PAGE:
Photo by dole777 on Unsplash

  • Indulging stress vices: Everyone handles stress differently. If you are a person who finds yourself indulging in “stress vices” like too much food or alcohol (I, personally, have been known to over-snack!), try to be mindful and limit those activities during times of stress. If you need additional support, check with your Human Resources department to see if your company has an employee assistance program or can connect you with helpful resources, or contact a local helpline.

Brady: “But Mom, I want ALL of it!”

  • Isolating yourself from others: Loneliness has major impacts on health and well-being, and many are at risk for loneliness while social distancing. Make sure you are staying connected with others. Try to reach out to one person a day by phone or video. As a person who lives alone, having regular communication with friends and family has helped me immensely.

Brady: “But Mom, I don’t want to get out of bed today!”

  • Being hard on yourself: When this all started, I felt a little down on myself for not accomplishing all the impressive things I was seeing others do on social media: working out three times a day, reorganizing the entire house, cooking gourmet meals, taking on a new hobby, the list goes on. But then I remembered that we are all in different situations and we all operate differently. And that’s OK. Give yourself some grace right now, and take comfort in the fact that we are all doing our best – even if that looks a little different for each of us.

Don’t be so hard on yourself, Brady!

For more ideas on ways you can invest in self-care, I recommend checking out these articles on Forbes, Healthline, and Lavendaire. They provide great tips and tricks on how to keep you focused and motivated. Stay safe, be healthy, and know that you will get through this

Kerry Burke is a Business Communications Lead for Cigna and serves on the IABC Nashville board of directors as president-elect and Vice President of Social Media. 

Guest Blog: 4 Ways an Engineering Company is Adapting to a Remote Workforce

By Michael Deas (Courtesy of Ragan Communications)

“Love in the Time of COVID.” If that title reminds you of “Love in the Time of Cholera,” the novel by Gabriel José de la Concordia García Márquez (or perhaps more familiar, the movie starring Javier Bardem), the similarity is as intentional as it is striking. As unthinkable as this sounds in the second decade of the 21st century, our society is being overtaken by a disease. Not since the Greatest Generation has a single conflict so consumed the entire globe.

What a very different year 2020 turned out to be. It’s hard to believe now that at the beginning of March, when the warnings were just starting to sound in our ears, my company held its annual officers and managers meeting, which is an internal communication tour de force. How quickly, over the next few weeks, did our communication work turn from strategic planning to pandemic management. We ended the month of March with a “work at home” order for all office-bound employees.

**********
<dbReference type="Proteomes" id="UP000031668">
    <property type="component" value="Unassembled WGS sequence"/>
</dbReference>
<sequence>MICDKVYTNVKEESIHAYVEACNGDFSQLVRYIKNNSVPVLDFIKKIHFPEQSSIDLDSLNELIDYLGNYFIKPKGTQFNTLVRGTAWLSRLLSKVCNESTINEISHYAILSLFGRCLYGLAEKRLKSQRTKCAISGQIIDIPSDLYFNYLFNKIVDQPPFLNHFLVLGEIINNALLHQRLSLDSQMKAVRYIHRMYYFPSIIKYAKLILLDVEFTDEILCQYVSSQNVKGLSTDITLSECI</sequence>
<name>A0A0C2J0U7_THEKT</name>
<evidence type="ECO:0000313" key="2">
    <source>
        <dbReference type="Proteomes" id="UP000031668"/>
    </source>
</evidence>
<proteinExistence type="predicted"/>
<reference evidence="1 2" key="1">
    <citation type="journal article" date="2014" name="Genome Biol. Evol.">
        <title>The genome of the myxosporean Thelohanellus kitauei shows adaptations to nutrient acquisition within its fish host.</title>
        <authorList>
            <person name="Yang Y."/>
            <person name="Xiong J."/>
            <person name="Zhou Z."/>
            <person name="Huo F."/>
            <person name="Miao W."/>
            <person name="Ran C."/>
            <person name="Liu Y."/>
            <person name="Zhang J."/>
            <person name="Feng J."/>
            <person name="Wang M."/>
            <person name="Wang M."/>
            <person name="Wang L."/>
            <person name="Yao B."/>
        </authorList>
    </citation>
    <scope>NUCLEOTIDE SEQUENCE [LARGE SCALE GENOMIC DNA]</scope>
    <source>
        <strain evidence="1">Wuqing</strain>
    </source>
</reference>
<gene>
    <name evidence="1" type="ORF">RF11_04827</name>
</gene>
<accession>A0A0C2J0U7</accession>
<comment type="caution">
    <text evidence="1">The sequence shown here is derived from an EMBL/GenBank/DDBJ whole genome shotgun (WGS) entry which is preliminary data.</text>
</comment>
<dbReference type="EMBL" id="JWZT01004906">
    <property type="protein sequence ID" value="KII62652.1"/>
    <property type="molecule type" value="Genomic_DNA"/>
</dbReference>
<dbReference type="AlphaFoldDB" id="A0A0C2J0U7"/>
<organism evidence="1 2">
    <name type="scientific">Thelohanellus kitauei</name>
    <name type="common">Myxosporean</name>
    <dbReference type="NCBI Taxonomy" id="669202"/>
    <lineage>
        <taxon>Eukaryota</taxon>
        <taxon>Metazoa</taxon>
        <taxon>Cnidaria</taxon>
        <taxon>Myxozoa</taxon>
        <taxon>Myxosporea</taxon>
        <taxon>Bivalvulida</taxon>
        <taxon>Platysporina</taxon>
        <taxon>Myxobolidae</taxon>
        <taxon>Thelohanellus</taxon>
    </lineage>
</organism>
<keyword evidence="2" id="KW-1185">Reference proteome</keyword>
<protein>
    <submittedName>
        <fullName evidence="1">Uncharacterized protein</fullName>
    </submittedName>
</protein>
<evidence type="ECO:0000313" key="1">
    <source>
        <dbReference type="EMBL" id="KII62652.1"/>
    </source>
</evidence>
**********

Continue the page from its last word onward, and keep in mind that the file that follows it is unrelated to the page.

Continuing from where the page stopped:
Since we are an “essential business” involved in infrastructure engineering and construction, the coronavirus outbreak presented us with a dichotomy: field employees (inspectors, construction managers, surveyors, etc.) involved in ongoing road and right-of-way projects needed to stay on the job; office employees needed a new kind of internal infrastructure to stay working while isolated and distributed. We learned some things along the way:

1. Everyone needs to be reachable. For us, that means urging every employee with a mobile device to download an app that connects to our cloud-based intranet. What may have been considered convenient before has become indispensable now.

2. Working at home means leveling the tech playing field. We cannot assume everyone has a workspace, desk, docking station, large monitor and other peripherals, wide-band Wi-Fi, and all the other things we take for granted in an institutional office environment. Our company provided a fund and a charge code so that employees, with supervisor approval, can upgrade and purchase equipment needed to create a remote office and can connect securely to our servers.

3. We need to stay focused. In addition to providing COVID-19 news, we found it necessary to give employees a steady stream of normal work news, along with encouraging messages from the CEO about the need to remain committed to our work and the company mission. While it is a “new normal,” it is still normal. We are striving to maintain business services as seamlessly as possible.

4. We must keep in touch. The Wall Street Journal recently noted the dramatic uptick in cell phone usage—for talking, not texting, entertainment, or social media. As an antidote to the constraints of social distancing and isolation, employees are voluntarily calling one another more frequently than ever. For us, this means sharing cell phone numbers, as well as posting instructions on how to forward desk phones to other numbers.

In four more weeks, our efforts may take a completely different turn. The effect of our shelter-in-place measures is hard to predict, both for good and for bad. But for now, there is plenty of love—aka communication—to give and to receive, even in the time of COVID. Maybe, especially in the time of COVID.

Michael Deas, ABC, SCMP, is director of marketing at Volkert, Inc. Deas also serves on the 2020 IABC Nashville Board of Directors and is the chapter’s accreditation coach.